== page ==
5) How many games will Ryan Zimmerman play first base?
DN:  25 or so. I think Zimmerman will get a handful of starts against lefties and get moved around a handful of times late in games when LaRoche gets pinch-hit for against LOOGYs. I think the Nats will resist the temptation of moving him over to first full-time until next year, but it’s coming. His throwing looked no better in spring training than it did for much of last season. It’s a shame that Zim and Espinosa both wrecked their careers (Zim defensively, Epsi offensively) playing through injury in 2012 in pursuit of a pennant.
RK:  10-15. It could certainly be more depending on how well LaRoche and Espinosa play against southpaws, but I don’t think the Nats will put him there too often so they can avoid raising discussion about him getting unseated there so early. Personally though, I don’t think Rendon plays like a long-term second basemen, and he looks much better at third. Espinosa’s value lays in the fact that he’s a middle infielder with plus defense and pop. So, it’s not a bad idea to get Zimmerman reps at first, especially because his third base defense has regressed to average, largely due to his throwing issues.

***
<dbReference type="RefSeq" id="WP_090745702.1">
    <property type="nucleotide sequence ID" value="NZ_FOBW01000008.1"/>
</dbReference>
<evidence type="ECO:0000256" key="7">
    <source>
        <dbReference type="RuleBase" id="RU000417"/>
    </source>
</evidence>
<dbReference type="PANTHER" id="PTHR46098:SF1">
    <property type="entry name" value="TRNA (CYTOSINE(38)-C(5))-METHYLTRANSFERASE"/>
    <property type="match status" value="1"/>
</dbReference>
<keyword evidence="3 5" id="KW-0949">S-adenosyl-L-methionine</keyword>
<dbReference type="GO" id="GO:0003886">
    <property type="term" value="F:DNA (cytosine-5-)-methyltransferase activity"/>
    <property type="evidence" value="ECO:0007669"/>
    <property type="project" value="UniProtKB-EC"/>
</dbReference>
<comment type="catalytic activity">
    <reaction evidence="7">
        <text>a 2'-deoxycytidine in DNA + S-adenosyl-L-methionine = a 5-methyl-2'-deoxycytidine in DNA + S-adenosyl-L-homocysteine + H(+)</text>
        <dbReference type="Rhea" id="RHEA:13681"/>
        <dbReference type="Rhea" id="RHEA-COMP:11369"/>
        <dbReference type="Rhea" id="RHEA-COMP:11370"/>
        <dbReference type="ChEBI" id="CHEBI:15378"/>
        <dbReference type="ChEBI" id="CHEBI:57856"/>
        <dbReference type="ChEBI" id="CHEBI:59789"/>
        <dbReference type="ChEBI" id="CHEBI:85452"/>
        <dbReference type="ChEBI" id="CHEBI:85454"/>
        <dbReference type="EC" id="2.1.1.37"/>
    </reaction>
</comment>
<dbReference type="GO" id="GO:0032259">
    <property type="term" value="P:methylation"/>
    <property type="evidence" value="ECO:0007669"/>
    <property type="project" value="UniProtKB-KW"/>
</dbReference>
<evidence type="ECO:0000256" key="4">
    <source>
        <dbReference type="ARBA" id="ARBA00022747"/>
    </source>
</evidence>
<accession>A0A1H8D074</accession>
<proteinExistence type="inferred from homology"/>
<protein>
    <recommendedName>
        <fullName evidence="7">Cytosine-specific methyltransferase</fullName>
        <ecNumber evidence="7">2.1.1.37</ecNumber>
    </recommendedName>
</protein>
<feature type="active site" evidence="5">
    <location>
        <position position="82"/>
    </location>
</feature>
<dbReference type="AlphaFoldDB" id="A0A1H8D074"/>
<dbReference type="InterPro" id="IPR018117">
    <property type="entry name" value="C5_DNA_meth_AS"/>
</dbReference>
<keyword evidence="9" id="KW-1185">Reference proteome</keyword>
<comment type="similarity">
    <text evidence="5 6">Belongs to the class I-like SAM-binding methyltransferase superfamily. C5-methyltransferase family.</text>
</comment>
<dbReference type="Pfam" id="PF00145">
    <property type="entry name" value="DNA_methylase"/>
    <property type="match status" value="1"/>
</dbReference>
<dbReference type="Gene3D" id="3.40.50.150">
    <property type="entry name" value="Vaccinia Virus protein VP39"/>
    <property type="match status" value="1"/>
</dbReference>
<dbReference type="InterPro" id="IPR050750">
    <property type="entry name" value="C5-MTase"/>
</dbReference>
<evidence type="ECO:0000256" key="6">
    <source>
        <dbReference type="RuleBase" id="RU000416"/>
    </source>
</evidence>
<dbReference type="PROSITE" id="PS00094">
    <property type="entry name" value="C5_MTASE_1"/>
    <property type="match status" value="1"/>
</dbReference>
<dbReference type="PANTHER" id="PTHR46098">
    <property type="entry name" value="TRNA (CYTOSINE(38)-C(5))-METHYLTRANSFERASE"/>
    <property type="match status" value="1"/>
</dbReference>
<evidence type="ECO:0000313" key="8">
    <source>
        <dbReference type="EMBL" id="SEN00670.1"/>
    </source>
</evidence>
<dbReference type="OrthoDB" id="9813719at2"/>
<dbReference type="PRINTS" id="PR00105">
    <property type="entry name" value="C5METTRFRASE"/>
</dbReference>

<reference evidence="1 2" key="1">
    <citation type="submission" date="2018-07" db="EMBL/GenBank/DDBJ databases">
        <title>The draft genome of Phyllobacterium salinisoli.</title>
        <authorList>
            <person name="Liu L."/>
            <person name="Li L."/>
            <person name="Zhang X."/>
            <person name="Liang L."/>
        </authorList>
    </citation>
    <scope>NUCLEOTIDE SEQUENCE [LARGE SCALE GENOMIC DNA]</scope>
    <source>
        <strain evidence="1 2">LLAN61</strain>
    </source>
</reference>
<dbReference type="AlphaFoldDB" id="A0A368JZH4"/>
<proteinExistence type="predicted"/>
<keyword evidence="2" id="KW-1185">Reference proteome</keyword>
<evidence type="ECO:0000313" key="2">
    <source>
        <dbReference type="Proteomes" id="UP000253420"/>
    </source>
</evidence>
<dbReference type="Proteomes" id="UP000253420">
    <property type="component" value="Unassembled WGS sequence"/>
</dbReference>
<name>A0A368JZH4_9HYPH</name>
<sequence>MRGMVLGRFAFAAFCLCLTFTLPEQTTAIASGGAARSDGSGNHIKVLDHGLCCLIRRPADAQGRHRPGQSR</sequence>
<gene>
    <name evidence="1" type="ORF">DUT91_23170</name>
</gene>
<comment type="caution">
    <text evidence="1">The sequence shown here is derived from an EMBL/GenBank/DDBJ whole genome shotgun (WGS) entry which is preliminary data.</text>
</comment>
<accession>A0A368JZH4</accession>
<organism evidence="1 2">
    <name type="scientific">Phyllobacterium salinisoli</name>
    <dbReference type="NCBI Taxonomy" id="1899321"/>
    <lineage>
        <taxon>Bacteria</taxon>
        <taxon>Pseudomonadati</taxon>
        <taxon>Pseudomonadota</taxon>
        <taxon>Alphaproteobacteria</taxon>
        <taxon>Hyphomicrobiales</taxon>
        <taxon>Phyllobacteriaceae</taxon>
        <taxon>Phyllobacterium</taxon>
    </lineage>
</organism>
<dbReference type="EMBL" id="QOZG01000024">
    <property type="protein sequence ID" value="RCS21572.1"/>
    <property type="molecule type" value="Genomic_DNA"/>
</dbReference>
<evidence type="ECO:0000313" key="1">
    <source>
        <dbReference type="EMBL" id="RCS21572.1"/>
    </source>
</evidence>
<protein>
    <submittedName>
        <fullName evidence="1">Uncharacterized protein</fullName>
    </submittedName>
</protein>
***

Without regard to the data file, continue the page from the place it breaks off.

SW: 55.
CG: 45.
AW: I’ll give Zimmerman a dozen starts at first base, and 30 total games in which he makes an appearance on the right corner of the infield. I think it’s pretty clear the Nats are interested in having Zim switch corners, at least for curiosity’s sake. And, Matt Williams has already hinted that the star third baseman could be called upon to cover first in double-switch scenarios and the like – anything causing Adam LaRoche to be pulled from the game. Of course, if Zimmerman’s shoulder starts to show signs of wear and tear – or if Adam LaRoche misses significant playing time for any reason – that number could rise tremendously. But, assuming neither of those situations occur, I’d say Zimmerman makes an appearance covering first base a maximum of 30 games.
6) Who starts more games: Ross Detwiler, Taylor Jordan, Tanner Roark, Ross Ohlendorf?
DN:  Taylor Jordan. I think he’s got the better long-term package to succeed out of this group. But they’re all just a place-holders really until Giolito and Cole are ready. By then, though, one of those might be replacing Jordan Zimmermann, who it seems more and more likely that he’ll test the free agent waters.